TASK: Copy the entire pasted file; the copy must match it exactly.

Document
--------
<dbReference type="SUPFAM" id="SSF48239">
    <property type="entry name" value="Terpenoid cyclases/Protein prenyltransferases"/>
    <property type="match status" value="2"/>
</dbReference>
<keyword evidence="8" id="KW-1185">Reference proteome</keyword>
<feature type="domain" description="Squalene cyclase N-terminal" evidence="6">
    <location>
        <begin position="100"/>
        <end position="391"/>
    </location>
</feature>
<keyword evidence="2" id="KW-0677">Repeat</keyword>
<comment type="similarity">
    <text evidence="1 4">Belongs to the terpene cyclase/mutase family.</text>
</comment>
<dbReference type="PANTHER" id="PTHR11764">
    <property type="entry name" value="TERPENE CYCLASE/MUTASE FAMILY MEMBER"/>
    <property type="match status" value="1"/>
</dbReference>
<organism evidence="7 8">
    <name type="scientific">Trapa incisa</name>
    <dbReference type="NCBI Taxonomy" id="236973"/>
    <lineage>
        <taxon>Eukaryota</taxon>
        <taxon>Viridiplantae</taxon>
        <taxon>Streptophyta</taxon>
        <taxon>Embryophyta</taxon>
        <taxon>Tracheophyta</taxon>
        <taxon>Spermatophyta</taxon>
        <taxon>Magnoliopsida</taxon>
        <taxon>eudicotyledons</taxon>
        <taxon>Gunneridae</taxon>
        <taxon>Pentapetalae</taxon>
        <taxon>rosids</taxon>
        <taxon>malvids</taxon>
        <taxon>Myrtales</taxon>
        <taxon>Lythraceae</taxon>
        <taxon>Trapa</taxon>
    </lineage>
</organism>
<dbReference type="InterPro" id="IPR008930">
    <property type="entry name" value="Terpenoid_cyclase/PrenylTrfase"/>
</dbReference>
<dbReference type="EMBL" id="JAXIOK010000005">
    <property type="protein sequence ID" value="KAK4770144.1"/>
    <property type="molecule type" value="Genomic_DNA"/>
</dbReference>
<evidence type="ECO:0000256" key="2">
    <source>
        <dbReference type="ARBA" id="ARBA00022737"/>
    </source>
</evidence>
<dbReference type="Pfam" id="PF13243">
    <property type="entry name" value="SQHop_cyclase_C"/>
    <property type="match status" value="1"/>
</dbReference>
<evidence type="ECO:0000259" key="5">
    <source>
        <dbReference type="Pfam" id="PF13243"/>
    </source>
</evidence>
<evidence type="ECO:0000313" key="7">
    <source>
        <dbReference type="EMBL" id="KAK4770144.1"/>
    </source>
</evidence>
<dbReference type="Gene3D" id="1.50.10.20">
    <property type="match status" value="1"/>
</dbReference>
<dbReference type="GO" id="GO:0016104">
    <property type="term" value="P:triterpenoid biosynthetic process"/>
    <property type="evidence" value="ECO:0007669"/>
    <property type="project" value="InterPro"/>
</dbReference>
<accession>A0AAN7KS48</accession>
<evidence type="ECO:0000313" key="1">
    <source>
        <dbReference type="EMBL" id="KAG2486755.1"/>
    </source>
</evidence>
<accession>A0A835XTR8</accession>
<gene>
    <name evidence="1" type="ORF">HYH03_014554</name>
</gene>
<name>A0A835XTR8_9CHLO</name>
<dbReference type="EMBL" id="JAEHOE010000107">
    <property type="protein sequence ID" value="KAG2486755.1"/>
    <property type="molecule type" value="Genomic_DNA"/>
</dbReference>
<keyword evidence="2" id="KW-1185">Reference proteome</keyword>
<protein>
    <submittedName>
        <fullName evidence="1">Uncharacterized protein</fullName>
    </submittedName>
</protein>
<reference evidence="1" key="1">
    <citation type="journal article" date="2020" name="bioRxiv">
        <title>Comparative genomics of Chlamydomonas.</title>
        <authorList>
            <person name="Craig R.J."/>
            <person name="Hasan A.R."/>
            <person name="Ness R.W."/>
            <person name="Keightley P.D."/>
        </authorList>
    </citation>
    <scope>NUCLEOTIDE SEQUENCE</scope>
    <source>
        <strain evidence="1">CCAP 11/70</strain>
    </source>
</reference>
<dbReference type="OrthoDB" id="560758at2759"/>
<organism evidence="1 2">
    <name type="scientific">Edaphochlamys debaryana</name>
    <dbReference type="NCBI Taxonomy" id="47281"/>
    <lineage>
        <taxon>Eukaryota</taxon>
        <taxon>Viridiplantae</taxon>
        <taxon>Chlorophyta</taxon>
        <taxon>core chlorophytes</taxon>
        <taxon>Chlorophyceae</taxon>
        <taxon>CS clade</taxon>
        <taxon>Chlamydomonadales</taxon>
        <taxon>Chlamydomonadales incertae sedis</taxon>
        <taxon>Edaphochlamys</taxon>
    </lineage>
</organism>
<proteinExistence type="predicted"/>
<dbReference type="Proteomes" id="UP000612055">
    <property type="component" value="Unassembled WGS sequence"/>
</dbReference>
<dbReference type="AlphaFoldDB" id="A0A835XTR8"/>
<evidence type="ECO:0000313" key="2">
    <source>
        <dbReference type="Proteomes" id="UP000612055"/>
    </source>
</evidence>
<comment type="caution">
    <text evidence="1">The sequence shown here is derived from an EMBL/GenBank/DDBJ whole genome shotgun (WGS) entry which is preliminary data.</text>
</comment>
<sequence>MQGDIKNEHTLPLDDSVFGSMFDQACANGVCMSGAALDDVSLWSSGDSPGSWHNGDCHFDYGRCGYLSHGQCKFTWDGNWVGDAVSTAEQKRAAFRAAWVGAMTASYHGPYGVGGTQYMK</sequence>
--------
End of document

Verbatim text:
<dbReference type="SUPFAM" id="SSF48239">
    <property type="entry name" value="Terpenoid cyclases/Protein prenyltransferases"/>
    <property type="match status" value="2"/>
</dbReference>
<keyword evidence="8" id="KW-1185">Reference proteome</keyword>
<feature type="domain" description="Squalene cyclase N-terminal" evidence="6">
    <location>
        <begin position="100"/>
        <end position="391"/>
    </location>
</feature>
<keyword evidence="2" id="KW-0677">Repeat</keyword>
<comment type="similarity">
    <text evidence="1 4">Belongs to the terpene cyclase/mutase family.</text>
</comment>
<dbReference type="PANTHER" id="PTHR11764">
    <property type="entry name" value="TERPENE CYCLASE/MUTASE FAMILY MEMBER"/>
    <property type="match status" value="1"/>
</dbReference>
<organism evidence="7 8">
    <name type="scientific">Trapa incisa</name>
    <dbReference type="NCBI Taxonomy" id="236973"/>
    <lineage>
        <taxon>Eukaryota</taxon>
        <taxon>Viridiplantae</taxon>
        <taxon>Streptophyta</taxon>
        <taxon>Embryophyta</taxon>
        <taxon>Tracheophyta</taxon>
        <taxon>Spermatophyta</taxon>
        <taxon>Magnoliopsida</taxon>
        <taxon>eudicotyledons</taxon>
        <taxon>Gunneridae</taxon>
        <taxon>Pentapetalae</taxon>
        <taxon>rosids</taxon>
        <taxon>malvids</taxon>
        <taxon>Myrtales</taxon>
        <taxon>Lythraceae</taxon>
        <taxon>Trapa</taxon>
    </lineage>
</organism>
<dbReference type="InterPro" id="IPR008930">
    <property type="entry name" value="Terpenoid_cyclase/PrenylTrfase"/>
</dbReference>
<dbReference type="EMBL" id="JAXIOK010000005">
    <property type="protein sequence ID" value="KAK4770144.1"/>
    <property type="molecule type" value="Genomic_DNA"/>
</dbReference>
<evidence type="ECO:0000256" key="2">
    <source>
        <dbReference type="ARBA" id="ARBA00022737"/>
    </source>
</evidence>
<dbReference type="Pfam" id="PF13243">
    <property type="entry name" value="SQHop_cyclase_C"/>
    <property type="match status" value="1"/>
</dbReference>
<evidence type="ECO:0000259" key="5">
    <source>
        <dbReference type="Pfam" id="PF13243"/>
    </source>
</evidence>
<evidence type="ECO:0000313" key="7">
    <source>
        <dbReference type="EMBL" id="KAK4770144.1"/>
    </source>
</evidence>
<dbReference type="Gene3D" id="1.50.10.20">
    <property type="match status" value="1"/>
</dbReference>
<dbReference type="GO" id="GO:0016104">
    <property type="term" value="P:triterpenoid biosynthetic process"/>
    <property type="evidence" value="ECO:0007669"/>
    <property type="project" value="InterPro"/>
</dbReference>
<accession>A0AAN7KS48</accession>
<evidence type="ECO:0000313" key="1">
    <source>
        <dbReference type="EMBL" id="KAG2486755.1"/>
    </source>
</evidence>
<accession>A0A835XTR8</accession>
<gene>
    <name evidence="1" type="ORF">HYH03_014554</name>
</gene>
<name>A0A835XTR8_9CHLO</name>
<dbReference type="EMBL" id="JAEHOE010000107">
    <property type="protein sequence ID" value="KAG2486755.1"/>
    <property type="molecule type" value="Genomic_DNA"/>
</dbReference>
<keyword evidence="2" id="KW-1185">Reference proteome</keyword>
<protein>
    <submittedName>
        <fullName evidence="1">Uncharacterized protein</fullName>
    </submittedName>
</protein>
<reference evidence="1" key="1">
    <citation type="journal article" date="2020" name="bioRxiv">
        <title>Comparative genomics of Chlamydomonas.</title>
        <authorList>
            <person name="Craig R.J."/>
            <person name="Hasan A.R."/>
            <person name="Ness R.W."/>
            <person name="Keightley P.D."/>
        </authorList>
    </citation>
    <scope>NUCLEOTIDE SEQUENCE</scope>
    <source>
        <strain evidence="1">CCAP 11/70</strain>
    </source>
</reference>
<dbReference type="OrthoDB" id="560758at2759"/>
<organism evidence="1 2">
    <name type="scientific">Edaphochlamys debaryana</name>
    <dbReference type="NCBI Taxonomy" id="47281"/>
    <lineage>
        <taxon>Eukaryota</taxon>
        <taxon>Viridiplantae</taxon>
        <taxon>Chlorophyta</taxon>
        <taxon>core chlorophytes</taxon>
        <taxon>Chlorophyceae</taxon>
        <taxon>CS clade</taxon>
        <taxon>Chlamydomonadales</taxon>
        <taxon>Chlamydomonadales incertae sedis</taxon>
        <taxon>Edaphochlamys</taxon>
    </lineage>
</organism>
<proteinExistence type="predicted"/>
<dbReference type="Proteomes" id="UP000612055">
    <property type="component" value="Unassembled WGS sequence"/>
</dbReference>
<dbReference type="AlphaFoldDB" id="A0A835XTR8"/>
<evidence type="ECO:0000313" key="2">
    <source>
        <dbReference type="Proteomes" id="UP000612055"/>
    </source>
</evidence>
<comment type="caution">
    <text evidence="1">The sequence shown here is derived from an EMBL/GenBank/DDBJ whole genome shotgun (WGS) entry which is preliminary data.</text>
</comment>
<sequence>MQGDIKNEHTLPLDDSVFGSMFDQACANGVCMSGAALDDVSLWSSGDSPGSWHNGDCHFDYGRCGYLSHGQCKFTWDGNWVGDAVSTAEQKRAAFRAAWVGAMTASYHGPYGVGGTQYMK</sequence>